Smaller-caliber Rifles for Aging Deer Hunters


… The doctor’s words rang my ears almost as badly as the exploding hand grenade, which landed all too close almost 40 years previously.

“ … Bill, I know you enjoy hunting, but it is time to give up the big guns,” he said.

I had just undergone surgery on my right arm for extensive nerve damage and faced weeks of painful therapy sessions. Not wanting to damage my ego too heavily, nor alter my lifestyle, the doctor made a closing suggestion.

“At least drop the .30-06 for a lighter caliber Bill, or you are going to suffer lasting and painful consequences.”

The following year, my hunting buddies changed my gloomy outlook on the future. A deer drive materialized instantaneously while we were sighting in rifles. A family member drove up and reported seeing a big buck cross the farm road and enter a 2-acre brushy draw. We all piled into trucks and headed that direction.

Ordered to post 125 yards off the east end of the draw in a soybean stubble field, I had protested because I had left my rifle in camp. Then, one of the guys handed me a .25-06 Winchester.

Two minutes later, I glared down the scope of that sleek little rifle at the biggest buck I had ever seen in the wild. It raced across the stubble 125 yards away. I dropped to one knee, took a deep breath, settled the crosshairs on the front edge of the magnificent buck’s shoulder and slowly squeezed the trigger.

I saw the buck hump up. Thirty yards later, it had piled up in a cloud of dust.

Not only did I feel jubilation at the terrific buck I had just harvested with a good shot, I had fallen in love with a sweet little .25-06 and knew that my deer-hunting career had been secured for the foreseeable future.

Discussions and dissertations around campfires have consumed a lot of time on the merits of the best caliber for whitetails. The bottom line is, the best caliber is the one that you shoot best.

Other calibers that aging deer hunters should consider include the .243 Winchester, .30-30 Winchester, .270 Remington, the 7×57 and the .308.

But an aging hunter’s major concern is recoil. The chart below clearly defines the advantages of smaller calibers for older deer hunters:

Caliber       Recoil (foot pounds)

.243            8.4

.30-30        11.4

7×57            12.2

.25-06        12.4

.308            14.8

.270            15.7

.280            16.2

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.30-06        20.0

7mm Rem Mag          24.3

.300 Win Mag            27.2

The first five calibers above all have recoils coming in less than 15-foot pounds. The relief to aching shoulders and joints is immediately recognizable for aging deer hunters when downsizing from the 25-foot-pound recoil rifles to those with half the kick.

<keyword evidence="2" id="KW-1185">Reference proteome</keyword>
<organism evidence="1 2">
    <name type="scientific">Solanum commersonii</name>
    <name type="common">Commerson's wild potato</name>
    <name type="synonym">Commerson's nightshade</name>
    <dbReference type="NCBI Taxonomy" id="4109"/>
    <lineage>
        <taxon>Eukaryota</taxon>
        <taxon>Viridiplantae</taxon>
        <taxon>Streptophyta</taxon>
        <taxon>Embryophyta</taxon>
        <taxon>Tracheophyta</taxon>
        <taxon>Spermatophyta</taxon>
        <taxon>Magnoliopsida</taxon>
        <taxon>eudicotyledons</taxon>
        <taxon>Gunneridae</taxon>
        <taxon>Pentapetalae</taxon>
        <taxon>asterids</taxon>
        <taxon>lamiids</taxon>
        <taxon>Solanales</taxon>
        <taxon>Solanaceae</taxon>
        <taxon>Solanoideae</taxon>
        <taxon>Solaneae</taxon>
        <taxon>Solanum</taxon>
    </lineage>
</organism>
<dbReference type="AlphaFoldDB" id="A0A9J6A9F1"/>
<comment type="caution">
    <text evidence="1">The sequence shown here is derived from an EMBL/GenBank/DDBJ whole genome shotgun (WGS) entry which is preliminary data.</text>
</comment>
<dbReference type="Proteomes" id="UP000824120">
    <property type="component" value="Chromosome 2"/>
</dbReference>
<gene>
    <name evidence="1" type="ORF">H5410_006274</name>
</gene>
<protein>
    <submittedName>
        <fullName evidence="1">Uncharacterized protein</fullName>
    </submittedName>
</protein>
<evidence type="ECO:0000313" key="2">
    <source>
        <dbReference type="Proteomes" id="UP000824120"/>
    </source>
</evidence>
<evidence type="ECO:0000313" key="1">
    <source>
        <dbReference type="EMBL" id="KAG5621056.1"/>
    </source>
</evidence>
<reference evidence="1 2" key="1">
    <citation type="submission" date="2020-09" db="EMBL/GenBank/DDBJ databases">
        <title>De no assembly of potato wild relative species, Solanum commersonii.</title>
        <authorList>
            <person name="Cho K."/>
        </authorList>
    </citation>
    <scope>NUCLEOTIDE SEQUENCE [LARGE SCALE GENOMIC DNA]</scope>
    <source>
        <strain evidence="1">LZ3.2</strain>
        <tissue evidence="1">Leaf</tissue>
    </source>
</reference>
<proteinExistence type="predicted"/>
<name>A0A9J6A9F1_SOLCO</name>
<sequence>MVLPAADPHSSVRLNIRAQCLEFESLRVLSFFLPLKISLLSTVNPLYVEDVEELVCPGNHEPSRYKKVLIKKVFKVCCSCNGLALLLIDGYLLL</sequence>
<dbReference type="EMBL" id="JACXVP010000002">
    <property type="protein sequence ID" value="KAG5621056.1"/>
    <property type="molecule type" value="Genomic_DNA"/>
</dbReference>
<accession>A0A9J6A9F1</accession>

Given the fact that deer hunters, especially the old guys, like to argue the merits of any given caliber, arguing the finer points of the short list still beats not arguing at all. I have found that by the time I present my exhortations of the grandest values of the smaller calibers around the evening campfire, I am more than ready for the sleeping bag. The younger guys argue into the wee hours of the morning, while I rest and prepare for the next early morning to crawl out of the sack long before them and confiscate “some” important piece of equipment of theirs.

Experienced deer hunters enjoy nothing more than recalling grand adventures into their favorite haunts for big whitetails. Hunters with decades of experience spin yarns about deer camps, the characters they’ve met, the food—the good and bad—the rigorous conditions they’ve endured, the big bucks that have fallen to their mature skills, and the one “ghost” that no one could ever kill. Tops among the yarns are the guns that graying deer hunters have carried afield, lovingly, to help culminate all the anticipation, preparation, travel, scouting and hunting.

These are the guns which these respected hunters carry to make life-long memories to later be retold to upcoming generations of deer hunters around campfires everywhere. An aging deer hunter is like a well-worn encyclopedia; he is full of knowledge, carries a leathered, weather worn cover and is revered by scholars. There’s a pride that runs deep and possesses a burning desire to continue to hunt and to pass on the legacy.

The final satisfaction of deer hunting in my last quarter century of life has evolved into the grand oratorical praises of those silver-haired sexagenarians who have, for over six decades, sharpened their shooting skills and gained absolute control of their nerves to the point that they no longer need the heavy- duty, kick-like-a-mule big-bore calibers of the less experienced deer hunter.

Caliber     Recoil (foot pounds)

.243              8.4

.30-30          11.4

7×57              12.2

.25-06          12.4

.308              14.8

.270             15.7

.280             16.2

.30-06         20.0

7mm Rem Mag         24.3

.300 Win Mag           27.2